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Providence Baptist second Chilton Association church to fall victim to recent firescomment (0)

January 13, 2008

By Grace Thornton

Nearly two years after three college-age men made national news by burning nine Baptist churches in west Alabama, state officials are once again chasing individuals responsible for similar arson attacks.

Just days into 2008, a spate of arson attacks on Woodland Baptist Church in Phenix City, Greater Peace and Goodwill AME Church in Crawford and Greater Bethelpore Baptist Church in Smiths Station — all in the same area of east Alabama — brought the arrests of two 21-year-old men, both professed Satanists.

But still on the loose is the person who set fire to Providence Baptist Church in rural Chilton County Jan. 12, destroying the church’s fellowship hall, education space and church office.

“The officials say they have gotten some really good fingerprints, footprints and tire prints,” said Pastor Allen Foster, noting that his church is thankful that the sanctuary — located just feet from the charred remains of its neighboring buildings — suffered some vandalism but little else.

The arsonists attempted to set fire to the sanctuary on the downstairs level, but the fire burned half a poster of the books of the Bible and went out, Foster said.

Providence Baptist is the second church to burn in Chilton Baptist Association in the last few weeks — its sister congregation, Maple Springs Baptist Church in Clanton, burned in the wee hours of Dec. 29.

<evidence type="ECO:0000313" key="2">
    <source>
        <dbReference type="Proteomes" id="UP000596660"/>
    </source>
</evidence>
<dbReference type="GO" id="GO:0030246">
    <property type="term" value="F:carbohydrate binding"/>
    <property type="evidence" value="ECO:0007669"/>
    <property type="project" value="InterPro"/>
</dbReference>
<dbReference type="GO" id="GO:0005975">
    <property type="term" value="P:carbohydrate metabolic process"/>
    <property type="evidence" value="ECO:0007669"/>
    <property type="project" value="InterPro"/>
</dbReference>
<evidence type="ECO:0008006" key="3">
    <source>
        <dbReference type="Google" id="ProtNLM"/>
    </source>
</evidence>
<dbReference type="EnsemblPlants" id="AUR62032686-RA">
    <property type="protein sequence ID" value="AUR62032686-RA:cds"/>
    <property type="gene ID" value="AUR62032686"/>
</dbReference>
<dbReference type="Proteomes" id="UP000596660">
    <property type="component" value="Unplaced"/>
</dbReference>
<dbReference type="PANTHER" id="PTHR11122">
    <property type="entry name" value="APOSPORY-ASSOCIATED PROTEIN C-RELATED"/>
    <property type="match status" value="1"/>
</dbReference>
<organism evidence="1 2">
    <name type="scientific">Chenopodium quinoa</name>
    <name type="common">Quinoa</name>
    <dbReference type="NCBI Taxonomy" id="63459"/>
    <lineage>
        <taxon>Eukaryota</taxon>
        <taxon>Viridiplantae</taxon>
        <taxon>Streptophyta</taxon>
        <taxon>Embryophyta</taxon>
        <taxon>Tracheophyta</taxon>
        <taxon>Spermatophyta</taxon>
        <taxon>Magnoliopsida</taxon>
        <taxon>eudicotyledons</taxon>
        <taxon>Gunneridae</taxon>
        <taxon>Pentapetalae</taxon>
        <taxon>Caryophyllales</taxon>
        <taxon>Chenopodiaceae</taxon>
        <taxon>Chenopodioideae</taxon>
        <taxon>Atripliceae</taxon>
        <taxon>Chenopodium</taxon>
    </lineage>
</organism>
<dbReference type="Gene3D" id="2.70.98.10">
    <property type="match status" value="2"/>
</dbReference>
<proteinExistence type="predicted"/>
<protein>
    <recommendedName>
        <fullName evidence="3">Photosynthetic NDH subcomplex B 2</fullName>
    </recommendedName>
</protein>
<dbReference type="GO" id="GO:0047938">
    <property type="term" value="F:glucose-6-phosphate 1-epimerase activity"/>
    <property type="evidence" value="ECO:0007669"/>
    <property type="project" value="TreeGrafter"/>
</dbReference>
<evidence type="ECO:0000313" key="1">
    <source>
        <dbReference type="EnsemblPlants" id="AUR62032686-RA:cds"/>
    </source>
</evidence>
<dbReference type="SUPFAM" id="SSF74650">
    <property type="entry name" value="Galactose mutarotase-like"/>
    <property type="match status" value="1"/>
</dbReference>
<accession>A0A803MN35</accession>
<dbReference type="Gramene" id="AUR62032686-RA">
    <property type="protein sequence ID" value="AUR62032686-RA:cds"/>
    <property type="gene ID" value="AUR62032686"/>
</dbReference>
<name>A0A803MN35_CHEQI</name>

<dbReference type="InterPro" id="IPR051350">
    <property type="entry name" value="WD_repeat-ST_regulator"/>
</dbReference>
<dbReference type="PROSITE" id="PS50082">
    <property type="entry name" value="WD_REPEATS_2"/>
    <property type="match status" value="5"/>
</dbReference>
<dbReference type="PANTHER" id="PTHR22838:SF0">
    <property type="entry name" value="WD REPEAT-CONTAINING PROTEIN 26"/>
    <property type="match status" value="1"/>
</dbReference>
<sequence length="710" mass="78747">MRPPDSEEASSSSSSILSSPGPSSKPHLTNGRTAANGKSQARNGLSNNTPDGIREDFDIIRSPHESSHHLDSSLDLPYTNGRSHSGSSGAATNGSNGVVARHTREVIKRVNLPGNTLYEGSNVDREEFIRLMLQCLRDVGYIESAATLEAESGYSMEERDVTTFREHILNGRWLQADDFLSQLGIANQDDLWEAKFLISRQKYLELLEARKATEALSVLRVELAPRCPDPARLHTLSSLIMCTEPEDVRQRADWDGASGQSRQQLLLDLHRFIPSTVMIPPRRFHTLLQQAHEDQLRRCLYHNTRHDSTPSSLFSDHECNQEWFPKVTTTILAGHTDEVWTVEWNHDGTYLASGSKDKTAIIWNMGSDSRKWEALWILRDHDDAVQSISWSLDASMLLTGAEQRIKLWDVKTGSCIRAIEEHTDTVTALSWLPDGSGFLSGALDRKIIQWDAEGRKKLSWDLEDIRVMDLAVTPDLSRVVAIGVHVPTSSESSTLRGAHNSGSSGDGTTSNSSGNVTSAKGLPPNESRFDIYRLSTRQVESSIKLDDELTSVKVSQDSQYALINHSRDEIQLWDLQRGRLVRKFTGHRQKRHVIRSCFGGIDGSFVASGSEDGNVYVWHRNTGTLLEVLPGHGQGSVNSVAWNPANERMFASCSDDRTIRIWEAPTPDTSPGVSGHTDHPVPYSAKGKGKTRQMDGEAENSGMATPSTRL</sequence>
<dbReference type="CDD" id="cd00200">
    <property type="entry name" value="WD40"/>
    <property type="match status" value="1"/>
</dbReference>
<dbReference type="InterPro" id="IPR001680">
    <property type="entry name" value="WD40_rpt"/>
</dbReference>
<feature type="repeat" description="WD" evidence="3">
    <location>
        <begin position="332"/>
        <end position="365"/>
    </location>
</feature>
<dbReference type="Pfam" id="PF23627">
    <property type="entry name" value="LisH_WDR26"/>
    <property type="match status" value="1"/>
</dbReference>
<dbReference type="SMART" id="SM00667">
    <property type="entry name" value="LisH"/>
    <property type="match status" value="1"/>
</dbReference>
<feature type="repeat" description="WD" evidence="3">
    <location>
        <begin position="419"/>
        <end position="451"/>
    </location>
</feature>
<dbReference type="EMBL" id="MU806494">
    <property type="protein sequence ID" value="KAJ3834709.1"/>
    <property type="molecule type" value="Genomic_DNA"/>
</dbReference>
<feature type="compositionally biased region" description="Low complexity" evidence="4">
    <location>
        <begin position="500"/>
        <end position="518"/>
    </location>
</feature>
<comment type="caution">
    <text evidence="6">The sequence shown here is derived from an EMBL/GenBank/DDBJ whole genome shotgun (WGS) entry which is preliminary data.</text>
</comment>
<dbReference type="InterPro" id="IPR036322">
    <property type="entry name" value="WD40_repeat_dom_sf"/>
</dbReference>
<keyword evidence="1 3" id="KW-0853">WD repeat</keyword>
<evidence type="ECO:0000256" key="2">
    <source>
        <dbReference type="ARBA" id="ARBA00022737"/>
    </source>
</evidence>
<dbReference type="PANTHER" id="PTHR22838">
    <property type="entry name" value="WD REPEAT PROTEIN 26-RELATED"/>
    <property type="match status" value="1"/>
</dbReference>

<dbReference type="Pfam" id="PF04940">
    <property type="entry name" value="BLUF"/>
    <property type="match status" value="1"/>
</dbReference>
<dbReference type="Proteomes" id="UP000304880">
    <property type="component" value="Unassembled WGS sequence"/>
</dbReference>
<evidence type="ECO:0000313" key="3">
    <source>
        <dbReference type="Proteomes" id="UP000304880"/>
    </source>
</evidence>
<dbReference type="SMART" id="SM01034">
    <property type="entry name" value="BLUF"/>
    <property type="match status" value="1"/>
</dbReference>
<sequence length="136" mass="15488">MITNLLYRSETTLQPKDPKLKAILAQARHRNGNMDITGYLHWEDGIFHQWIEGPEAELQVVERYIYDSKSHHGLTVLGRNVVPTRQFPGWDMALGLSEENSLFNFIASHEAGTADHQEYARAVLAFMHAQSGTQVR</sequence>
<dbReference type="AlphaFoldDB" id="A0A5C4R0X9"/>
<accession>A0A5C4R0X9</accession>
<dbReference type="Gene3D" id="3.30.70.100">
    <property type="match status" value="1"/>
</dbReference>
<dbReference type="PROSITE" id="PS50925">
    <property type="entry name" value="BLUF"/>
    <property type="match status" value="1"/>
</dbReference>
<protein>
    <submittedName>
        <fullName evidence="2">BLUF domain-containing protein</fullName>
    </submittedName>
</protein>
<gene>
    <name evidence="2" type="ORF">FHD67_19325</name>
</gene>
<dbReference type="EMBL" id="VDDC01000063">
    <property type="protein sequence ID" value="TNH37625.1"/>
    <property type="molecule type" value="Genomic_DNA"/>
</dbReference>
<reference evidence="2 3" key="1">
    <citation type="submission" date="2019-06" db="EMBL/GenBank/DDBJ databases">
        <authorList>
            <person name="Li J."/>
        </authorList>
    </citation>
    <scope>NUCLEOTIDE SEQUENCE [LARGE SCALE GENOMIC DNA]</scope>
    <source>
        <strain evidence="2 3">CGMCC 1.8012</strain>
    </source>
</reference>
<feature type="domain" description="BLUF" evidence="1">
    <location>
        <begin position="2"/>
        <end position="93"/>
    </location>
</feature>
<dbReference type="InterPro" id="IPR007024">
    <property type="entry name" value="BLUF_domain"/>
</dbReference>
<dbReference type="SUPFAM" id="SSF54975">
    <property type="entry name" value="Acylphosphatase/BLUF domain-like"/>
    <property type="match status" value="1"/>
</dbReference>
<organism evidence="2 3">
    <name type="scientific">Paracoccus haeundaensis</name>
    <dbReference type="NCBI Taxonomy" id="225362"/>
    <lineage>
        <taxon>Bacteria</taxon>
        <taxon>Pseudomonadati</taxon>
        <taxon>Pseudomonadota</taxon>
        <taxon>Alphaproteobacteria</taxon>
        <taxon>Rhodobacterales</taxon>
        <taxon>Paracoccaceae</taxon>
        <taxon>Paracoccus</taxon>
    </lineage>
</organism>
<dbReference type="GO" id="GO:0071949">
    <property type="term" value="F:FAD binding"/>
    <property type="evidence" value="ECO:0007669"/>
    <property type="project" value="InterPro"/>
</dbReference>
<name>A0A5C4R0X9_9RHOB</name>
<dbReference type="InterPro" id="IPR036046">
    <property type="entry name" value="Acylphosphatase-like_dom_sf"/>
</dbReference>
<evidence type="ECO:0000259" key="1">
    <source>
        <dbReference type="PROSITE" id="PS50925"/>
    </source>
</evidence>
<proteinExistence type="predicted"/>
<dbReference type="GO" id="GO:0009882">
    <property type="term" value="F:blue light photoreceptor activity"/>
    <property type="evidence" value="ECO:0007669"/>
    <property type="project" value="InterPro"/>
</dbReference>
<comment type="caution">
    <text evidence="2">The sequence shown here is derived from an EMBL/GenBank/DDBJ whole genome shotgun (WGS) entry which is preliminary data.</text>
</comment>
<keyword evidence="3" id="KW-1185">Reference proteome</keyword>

Pastor Roland Davis said Jan. 11 that the church was still awaiting word from the state fire marshal on the cause. But after the Providence Baptist fire, the Birmingham News reported that a spokesman for the fire marshal said the cause was “unknown, but suspicious,” pending the results of tests being performed on evidence.

Both fires happened just after 3 a.m.

“We’re just thankful no one was hurt and that we have a place to go home to,” Foster said, speaking of the church’s relatively undamaged sanctuary.

The Providence congregation, emotional but in good spirits, met for services Jan. 13 a couple of miles down the road at Camp Dawson, a facility lent to them by Dawson Memorial Baptist Church in Birmingham.

“We hope if we can get the burned part cleaned up and get the water fixed up to the sanctuary we can meet in our own facilities next week,” Foster said.

The Alabama Baptist State Board of Missions provided both Chilton Association churches — as well as Woodland Baptist in east Alabama — with a check from the disaster relief fund and offered mobile chapels should any be needed.

For now, Maple Springs Baptist’s congregation is meeting in the old sanctuary of nearby Samaria Baptist Church. A building committee has already been chosen so that the church can move forward with plans to rebuild, Davis said.

And Providence plans to do the same soon, Foster said.

“We’ve got lots of decisions to make but we’re going to make them as a family,” he said to the congregation during the service Jan. 13. “We’re going to get through this thing. It’s bigger than you and I but not bigger than the God we serve. It felt like a death, didn’t it? But it wasn’t. The church is still alive.”

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